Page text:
A PORTRAYAL of pristine Cordillera always bears the head ax and the spear. And rightly so because movement of population is determined by the pursuit of livelihood and natural resources.
Since Cordillera is highly mountainous and forested, the head ax and the spear were very appropriate tools for food gathering and hunting. They could serve even as arms for defense and conquest as they really were used to.
As communities modernized, however, and field agriculture supplanted the swidden and headhunting diminished if not stopped, bolo instead of the ax came into vogue.
Some households had both. Until now, kaingin or swidden crop production(“uma’ in the vernacular) in sloping mountainsides, at times even precipitous, still persists in Cordillera and the Sierra Madre, particularly among tribals, especially those with still nomadic tendencies or stuations.
The bolo is now more commonly spoken of but the ax still has its advantages in areas where you have to climb trees or negotiate precipices.
Use, form, and the ability and means to make the implements are the determinants in their production.
Spear, of course, is world known for its use—the terminating of a life if need be to maintain life which must go on.
Hunting and battling have been man’s course since pre-historic time. Cordillerans were no exception. They did it in their own art form as fashioned by their environment. And they did it with success.
As proven by history, they conquered the heights, forded roaring torrents, hunted and planted for food, formed communities (“ili”), then finally interacted with one another in commerce and art safely and permanently through the bodong system and governance.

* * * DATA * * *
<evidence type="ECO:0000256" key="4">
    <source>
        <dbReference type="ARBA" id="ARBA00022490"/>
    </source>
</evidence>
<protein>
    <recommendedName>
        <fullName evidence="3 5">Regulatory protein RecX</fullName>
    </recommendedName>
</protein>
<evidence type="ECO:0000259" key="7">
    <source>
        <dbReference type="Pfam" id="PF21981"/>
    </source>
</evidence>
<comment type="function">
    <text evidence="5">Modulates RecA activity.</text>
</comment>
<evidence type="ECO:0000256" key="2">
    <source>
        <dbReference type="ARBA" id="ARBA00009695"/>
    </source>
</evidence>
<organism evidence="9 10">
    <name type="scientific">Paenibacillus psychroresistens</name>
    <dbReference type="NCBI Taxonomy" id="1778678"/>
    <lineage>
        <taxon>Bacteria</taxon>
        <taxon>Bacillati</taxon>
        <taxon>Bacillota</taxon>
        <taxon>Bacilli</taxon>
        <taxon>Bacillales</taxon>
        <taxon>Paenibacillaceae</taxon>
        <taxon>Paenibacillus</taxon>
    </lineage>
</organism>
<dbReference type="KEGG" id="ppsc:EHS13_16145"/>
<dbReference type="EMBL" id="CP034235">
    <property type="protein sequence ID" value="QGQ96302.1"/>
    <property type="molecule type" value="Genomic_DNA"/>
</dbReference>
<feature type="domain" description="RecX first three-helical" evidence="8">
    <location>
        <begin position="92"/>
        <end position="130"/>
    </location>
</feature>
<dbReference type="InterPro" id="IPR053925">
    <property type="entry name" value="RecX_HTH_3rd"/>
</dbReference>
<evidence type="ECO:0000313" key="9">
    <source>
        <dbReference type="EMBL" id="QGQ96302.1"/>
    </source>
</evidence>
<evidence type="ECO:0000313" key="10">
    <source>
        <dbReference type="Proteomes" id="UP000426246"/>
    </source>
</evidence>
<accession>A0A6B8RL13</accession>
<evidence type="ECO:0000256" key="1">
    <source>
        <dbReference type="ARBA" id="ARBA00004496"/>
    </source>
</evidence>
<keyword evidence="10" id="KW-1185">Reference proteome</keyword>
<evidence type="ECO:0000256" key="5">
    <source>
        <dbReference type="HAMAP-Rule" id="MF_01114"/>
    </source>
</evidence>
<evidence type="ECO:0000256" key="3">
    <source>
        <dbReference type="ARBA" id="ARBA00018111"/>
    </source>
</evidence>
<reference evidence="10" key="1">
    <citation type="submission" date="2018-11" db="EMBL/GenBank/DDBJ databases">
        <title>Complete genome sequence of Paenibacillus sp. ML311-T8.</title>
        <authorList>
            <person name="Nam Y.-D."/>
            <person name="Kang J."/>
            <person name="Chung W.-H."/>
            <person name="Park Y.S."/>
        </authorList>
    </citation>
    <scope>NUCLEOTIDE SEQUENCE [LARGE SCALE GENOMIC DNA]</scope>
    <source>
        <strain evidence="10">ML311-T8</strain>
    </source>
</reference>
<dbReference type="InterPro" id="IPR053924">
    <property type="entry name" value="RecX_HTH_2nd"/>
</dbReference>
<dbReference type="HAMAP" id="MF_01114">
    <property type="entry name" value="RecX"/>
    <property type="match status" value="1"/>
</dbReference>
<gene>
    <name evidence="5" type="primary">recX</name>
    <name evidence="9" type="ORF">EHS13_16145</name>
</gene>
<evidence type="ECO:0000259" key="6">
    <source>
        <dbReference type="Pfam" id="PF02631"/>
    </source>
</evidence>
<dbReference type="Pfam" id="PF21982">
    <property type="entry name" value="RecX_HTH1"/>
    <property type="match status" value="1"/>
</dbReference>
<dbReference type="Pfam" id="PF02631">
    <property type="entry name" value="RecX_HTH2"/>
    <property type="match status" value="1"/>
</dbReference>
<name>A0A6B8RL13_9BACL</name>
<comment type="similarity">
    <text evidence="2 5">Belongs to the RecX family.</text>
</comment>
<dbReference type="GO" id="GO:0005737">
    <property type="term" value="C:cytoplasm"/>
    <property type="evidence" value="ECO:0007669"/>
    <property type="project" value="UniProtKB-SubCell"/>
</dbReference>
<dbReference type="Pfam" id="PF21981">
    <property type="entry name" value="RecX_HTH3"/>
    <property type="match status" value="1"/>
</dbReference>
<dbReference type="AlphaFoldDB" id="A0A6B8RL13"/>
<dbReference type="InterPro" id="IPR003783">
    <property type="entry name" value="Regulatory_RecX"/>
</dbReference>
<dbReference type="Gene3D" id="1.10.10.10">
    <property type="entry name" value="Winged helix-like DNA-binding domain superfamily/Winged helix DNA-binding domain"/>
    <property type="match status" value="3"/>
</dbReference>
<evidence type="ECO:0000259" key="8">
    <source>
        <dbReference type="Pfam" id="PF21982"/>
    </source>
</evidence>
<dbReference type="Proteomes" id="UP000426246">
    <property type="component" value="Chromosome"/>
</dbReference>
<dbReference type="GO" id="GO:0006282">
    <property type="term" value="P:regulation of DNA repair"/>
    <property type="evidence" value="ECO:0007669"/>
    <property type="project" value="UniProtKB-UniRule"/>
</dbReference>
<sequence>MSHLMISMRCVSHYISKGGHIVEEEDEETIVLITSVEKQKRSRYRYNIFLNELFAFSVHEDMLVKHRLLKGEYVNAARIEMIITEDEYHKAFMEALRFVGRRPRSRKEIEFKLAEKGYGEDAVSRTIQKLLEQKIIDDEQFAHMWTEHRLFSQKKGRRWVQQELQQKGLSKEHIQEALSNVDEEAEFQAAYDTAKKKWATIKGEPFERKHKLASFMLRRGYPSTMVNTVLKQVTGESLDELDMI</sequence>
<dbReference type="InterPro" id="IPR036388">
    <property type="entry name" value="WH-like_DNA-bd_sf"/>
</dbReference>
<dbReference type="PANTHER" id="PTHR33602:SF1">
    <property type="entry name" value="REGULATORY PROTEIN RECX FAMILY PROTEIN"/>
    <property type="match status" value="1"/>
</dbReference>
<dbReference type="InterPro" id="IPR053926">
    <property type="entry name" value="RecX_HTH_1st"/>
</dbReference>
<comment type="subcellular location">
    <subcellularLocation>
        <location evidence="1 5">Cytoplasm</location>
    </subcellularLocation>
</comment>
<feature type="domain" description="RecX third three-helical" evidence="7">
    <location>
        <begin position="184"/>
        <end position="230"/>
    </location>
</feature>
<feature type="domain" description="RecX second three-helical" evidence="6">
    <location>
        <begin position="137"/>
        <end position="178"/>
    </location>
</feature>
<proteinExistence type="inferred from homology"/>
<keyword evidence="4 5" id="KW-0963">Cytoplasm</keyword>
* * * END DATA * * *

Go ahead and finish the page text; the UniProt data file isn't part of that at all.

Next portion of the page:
With their natural prowess and unquestioning adherence to the pagta of the bil-areral as well as feterated bodong, they overcame internal disarray and resisted foreign invasion like the incursions of the military forces of King Philip of Spain. (It was presumably for this non-subjugation of them by King Philip of Spain that our to my mind analytic then Ambassador Gen. Carlos P. Romulo said of the Igorots of the Cordillera that they were not Filipinos, i.e., in the sense that they did permit themselves to be subjects of King Philip of Spain. This controversial remark of Romulo in a book that he had written ironically aroused an uproar among schooled Igorots in Baguio and causally rallied them to burn copies of the book.)
Basing on the abbreviated glimpse of traditional economic and social life of peoples in the hinterlands of northern Luzon that is now politically demarcated as Cordillera Administrative/Autonomous Region (CAR), it is perfectly right that the symbolization of the region prominently includes the ax and the spear.
By the way, many say that car expresses a substantially loaded vehicle with some definite direction to follow and traverse while arc expresses awesome but completely tantalyzing beauty and illusory ending.
As for me, acronyms, like CAR or ARC, are good to take notice of but what matters most is the body of provisions that assures your reaching the end or goal you are aiming at.
To go directly to our point, assuming that the majority of us are heart and soul for autonomy now, the realization of that autonomy should be categorically stated provision by provision in its regional constitution that we now call the Organic Act.
Law says that what is not included in an enumeration is deemed excluded, so we cannot postpone substantial basic others that we want for later on after the plebiscite. So we now need an honest to goodness IEC ( Education Campaign) to find out the present pulse of the Cordillera people for autonomy and educate them accordingly.
Past IEC’s are no more dependable, much more with the support of our representatives in the Philippine Congress who might think that their traditional turf In the national government will be jeopardized.
Things should be explained and resolved, especially now that new minds have joined the voting force.
Iyon lang muna, mga po. Merry Christmas; the Prince of Peace bless us all and our Maharlika land.